Not enough good can be said about "Enough Said." It is, in many ways, a perfect romantic comedy, well written, expertly directed and edited, finely cast and admirably played by the actors in the ensemble.
For years, French films have carved out a niche in presenting very personal stories about the ups and downs of intimate relationships. "Populaire" falls into that category with the added quirk of central character, secretary Rose Pamphyle, training for the 1959 high-speed international typing competition. The romance with her boss Louis Échard is as thoroughly old-fashioned as the manual typewriters.
Director Joe Swanberg's "Drinking Buddies" hinges its story on Kate. She works at a Chicago microbrewery, hangs out with her fellow male workers and settles in comfortably off hours with her boyfriend. She's attractive and personable but also needy and dependent. As she ricochets from one relationship to grasp at another, Kate reveals a touching, suppressed vulnerability.
"Prisoners" is a challenging film with so many twists and turns that director Denis Villeneuve told the audience at the Telluride Film Festival, where "Prisoners" premiered, that no one should leave for the film's two and a half hours or they'd risk missing crucial details. He wasn't kidding, and no, I won't give anything away here.
At a critical juncture in "Thanks for Sharing," the central character Adam asserts, "Cancer gets you sympathy. My addiction gets you judgment." He refers to his sex addiction, a subject seriously and intelligently explored in its multifaceted, complex expression. Adam has earned his five-year sobriety award, Neil can't make it one day, and Mike proudly sponsors others.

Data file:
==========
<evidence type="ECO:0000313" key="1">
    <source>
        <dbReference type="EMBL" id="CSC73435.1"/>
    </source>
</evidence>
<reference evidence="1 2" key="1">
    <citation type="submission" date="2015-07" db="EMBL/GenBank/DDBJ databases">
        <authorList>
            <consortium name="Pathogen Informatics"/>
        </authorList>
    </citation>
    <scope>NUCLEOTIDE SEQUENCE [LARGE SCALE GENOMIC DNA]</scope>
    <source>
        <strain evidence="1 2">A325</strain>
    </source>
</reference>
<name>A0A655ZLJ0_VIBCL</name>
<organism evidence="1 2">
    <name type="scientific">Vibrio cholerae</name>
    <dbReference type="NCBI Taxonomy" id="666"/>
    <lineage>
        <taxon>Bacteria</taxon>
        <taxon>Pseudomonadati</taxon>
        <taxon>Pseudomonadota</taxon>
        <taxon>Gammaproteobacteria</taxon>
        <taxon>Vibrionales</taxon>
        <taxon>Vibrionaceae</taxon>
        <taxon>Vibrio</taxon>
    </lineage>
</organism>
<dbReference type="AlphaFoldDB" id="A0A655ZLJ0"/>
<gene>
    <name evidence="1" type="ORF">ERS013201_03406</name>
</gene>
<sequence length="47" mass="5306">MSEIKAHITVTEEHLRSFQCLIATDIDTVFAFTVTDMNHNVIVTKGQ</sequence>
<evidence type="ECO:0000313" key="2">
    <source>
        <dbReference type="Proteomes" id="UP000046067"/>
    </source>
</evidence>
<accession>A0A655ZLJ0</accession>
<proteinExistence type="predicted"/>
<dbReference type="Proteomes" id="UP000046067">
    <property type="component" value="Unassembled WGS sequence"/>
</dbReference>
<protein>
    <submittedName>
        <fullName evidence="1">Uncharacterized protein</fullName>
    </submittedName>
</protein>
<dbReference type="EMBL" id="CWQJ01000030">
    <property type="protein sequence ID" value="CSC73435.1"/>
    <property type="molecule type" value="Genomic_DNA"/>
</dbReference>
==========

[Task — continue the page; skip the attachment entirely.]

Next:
After a summer of good movies about boys, the autumn offers a fine film about girls and women. "Short Term 12" is a serious movie, blessedly unsentimental and not fodder for an "Afternoon Special" on television.
Nine years in the making, Shane Salerno's documentary "Salinger" tackles that resolutely reclusive, famous writer. Roughly chronological in its exploration of J.D.'s life, "Salinger" uses archival photographs, repeating a couple from WWII, plus the few photos captured by stalkers before Salinger's 2010 death. To this, it adds interviews with two significant women in his life, testimonials, and hokey reenactments.
Firm in the conviction that "No revenge, no anger, no hate will move us forward," Israeli mother Robi Damelin anchors the documentary "One Day after Peace." Born in Johannesburg, South Africa, Robi lived in Israeli in March 2002 when a lone Palestinian sniper killed ten Israelis, seven soldiers, among them her son David.
Maybe, somewhere back in the early phases of Shannon Hale's writing, "Austenland" had the promise of tweaking all those readers crazy for the days of Jane Austen. They were lazy days without television but larded with gossip and morals, of pride and prejudice, sense and sensibility.
A delightful trip down memory lane, "In Search of Blind Joe Death: The Saga of John Fahey" loosely chronicles Fahey's career, with the added joy of listening to his music. The Who's Pete Townshend begins with a definitive observation, saying Fahey "created a new language, modally speaking, harmonically speaking, and if that's not an iconoclast, I don't know what is."